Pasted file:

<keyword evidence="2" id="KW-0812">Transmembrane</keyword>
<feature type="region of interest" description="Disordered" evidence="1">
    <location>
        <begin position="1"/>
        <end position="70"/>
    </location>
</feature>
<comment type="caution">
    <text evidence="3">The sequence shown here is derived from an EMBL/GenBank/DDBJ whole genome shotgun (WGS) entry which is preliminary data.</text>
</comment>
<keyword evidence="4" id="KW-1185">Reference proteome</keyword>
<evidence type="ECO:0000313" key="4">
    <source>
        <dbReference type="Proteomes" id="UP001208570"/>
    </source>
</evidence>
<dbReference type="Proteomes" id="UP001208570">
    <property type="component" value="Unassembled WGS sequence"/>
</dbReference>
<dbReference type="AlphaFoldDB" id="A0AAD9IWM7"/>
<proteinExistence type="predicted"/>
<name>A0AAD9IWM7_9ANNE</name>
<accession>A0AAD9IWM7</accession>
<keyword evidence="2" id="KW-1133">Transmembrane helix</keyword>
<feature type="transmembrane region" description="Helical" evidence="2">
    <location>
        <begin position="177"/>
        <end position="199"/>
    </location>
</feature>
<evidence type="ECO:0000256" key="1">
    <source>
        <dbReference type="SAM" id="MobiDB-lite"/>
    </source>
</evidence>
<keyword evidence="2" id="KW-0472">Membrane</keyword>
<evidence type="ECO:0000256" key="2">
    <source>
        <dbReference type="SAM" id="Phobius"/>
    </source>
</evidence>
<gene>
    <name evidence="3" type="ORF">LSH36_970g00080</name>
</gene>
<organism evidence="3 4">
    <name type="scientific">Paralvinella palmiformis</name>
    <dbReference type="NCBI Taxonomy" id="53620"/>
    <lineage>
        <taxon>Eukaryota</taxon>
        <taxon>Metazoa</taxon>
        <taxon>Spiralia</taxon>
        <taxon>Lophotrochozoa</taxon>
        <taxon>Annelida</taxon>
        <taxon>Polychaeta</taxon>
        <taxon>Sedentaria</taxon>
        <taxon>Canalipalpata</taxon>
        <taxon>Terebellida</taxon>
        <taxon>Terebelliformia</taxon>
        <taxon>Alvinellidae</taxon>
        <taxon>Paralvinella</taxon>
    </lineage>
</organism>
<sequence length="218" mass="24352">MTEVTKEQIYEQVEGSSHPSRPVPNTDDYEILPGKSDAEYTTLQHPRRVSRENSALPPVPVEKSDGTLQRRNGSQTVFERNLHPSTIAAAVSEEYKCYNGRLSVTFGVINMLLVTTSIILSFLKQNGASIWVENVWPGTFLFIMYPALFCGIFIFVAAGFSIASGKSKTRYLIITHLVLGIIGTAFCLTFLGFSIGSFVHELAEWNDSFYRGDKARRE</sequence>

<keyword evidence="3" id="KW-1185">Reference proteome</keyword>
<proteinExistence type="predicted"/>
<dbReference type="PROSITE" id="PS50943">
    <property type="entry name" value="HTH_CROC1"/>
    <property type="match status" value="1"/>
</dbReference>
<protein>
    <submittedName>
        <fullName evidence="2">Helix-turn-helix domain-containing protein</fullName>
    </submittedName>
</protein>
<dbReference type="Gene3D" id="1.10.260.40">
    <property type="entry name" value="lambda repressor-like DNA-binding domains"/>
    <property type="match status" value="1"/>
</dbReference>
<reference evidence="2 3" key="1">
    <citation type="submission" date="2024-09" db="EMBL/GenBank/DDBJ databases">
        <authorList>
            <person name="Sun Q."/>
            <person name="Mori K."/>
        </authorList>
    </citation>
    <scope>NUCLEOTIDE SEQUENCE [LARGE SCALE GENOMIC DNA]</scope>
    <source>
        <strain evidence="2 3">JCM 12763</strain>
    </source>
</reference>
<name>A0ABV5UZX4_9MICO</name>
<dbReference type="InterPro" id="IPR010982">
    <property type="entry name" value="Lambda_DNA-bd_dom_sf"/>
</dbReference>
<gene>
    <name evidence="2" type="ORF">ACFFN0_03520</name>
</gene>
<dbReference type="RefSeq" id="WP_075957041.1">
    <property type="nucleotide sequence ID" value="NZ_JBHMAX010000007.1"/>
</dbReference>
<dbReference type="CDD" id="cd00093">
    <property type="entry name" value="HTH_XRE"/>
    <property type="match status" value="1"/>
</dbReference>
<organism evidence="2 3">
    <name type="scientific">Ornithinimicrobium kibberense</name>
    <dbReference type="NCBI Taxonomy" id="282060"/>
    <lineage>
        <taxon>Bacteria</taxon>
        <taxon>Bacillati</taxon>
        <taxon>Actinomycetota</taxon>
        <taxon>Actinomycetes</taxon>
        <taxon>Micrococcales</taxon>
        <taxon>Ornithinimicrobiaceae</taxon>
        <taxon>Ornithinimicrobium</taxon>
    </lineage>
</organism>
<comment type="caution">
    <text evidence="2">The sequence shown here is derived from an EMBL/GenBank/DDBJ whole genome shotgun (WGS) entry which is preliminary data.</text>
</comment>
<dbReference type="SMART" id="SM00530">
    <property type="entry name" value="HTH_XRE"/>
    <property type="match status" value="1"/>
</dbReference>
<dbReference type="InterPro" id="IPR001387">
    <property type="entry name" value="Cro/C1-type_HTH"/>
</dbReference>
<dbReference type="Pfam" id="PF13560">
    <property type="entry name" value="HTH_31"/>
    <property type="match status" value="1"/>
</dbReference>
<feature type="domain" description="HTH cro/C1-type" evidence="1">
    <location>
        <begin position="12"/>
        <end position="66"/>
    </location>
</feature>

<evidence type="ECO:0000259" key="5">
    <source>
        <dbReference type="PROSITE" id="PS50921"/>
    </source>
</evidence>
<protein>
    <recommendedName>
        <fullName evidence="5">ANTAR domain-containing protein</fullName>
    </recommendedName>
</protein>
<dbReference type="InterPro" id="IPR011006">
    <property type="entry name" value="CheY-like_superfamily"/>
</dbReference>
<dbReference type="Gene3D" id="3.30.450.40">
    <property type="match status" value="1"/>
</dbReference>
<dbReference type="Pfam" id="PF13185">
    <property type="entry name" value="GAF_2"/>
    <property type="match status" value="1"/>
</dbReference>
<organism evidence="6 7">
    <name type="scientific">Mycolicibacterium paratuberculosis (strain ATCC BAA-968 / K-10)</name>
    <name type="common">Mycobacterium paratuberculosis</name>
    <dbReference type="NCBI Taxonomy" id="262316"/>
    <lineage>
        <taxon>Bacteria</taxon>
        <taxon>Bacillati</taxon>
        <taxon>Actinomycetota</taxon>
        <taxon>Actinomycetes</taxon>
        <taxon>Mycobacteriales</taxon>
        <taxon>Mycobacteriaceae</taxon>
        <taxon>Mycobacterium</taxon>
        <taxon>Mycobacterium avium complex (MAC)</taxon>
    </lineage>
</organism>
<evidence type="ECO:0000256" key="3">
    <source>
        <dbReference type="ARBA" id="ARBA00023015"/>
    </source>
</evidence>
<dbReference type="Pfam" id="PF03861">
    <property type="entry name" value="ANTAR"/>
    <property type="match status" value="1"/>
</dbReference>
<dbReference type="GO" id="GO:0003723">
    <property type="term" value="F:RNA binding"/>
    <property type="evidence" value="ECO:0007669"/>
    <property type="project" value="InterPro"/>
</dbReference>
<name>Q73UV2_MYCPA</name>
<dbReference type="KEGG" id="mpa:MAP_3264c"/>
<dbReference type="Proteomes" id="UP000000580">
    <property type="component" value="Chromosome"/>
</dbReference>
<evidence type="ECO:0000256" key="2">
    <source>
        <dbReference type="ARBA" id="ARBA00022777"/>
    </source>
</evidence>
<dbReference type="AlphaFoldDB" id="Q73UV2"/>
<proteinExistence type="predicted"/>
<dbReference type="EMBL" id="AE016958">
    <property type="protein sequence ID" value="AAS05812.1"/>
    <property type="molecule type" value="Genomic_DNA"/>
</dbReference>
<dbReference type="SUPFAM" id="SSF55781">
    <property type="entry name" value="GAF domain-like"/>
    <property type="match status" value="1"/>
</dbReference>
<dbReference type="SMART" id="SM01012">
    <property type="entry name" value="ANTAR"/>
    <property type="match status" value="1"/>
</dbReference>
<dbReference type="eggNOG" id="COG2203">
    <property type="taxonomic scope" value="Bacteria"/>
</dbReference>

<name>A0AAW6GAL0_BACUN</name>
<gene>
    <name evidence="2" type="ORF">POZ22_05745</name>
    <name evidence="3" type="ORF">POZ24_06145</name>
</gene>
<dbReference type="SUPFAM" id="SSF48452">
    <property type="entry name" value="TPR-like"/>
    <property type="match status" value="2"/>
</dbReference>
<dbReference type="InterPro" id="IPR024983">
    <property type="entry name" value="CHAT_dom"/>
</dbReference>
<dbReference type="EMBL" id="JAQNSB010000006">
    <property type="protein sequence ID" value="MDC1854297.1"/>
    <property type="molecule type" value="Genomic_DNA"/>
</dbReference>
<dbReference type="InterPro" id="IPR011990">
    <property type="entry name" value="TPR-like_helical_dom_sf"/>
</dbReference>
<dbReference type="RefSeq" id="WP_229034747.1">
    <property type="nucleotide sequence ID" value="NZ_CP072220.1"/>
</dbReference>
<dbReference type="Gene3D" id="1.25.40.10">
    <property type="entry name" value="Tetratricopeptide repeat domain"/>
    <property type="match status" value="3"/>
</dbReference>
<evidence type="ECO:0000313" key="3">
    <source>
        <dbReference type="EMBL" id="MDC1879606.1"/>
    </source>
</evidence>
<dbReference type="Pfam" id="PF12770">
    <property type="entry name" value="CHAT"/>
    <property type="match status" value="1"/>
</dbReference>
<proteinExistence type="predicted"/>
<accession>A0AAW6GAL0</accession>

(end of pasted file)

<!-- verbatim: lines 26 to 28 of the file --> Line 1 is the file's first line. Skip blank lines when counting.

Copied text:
    <location>
        <begin position="177"/>
        <end position="199"/>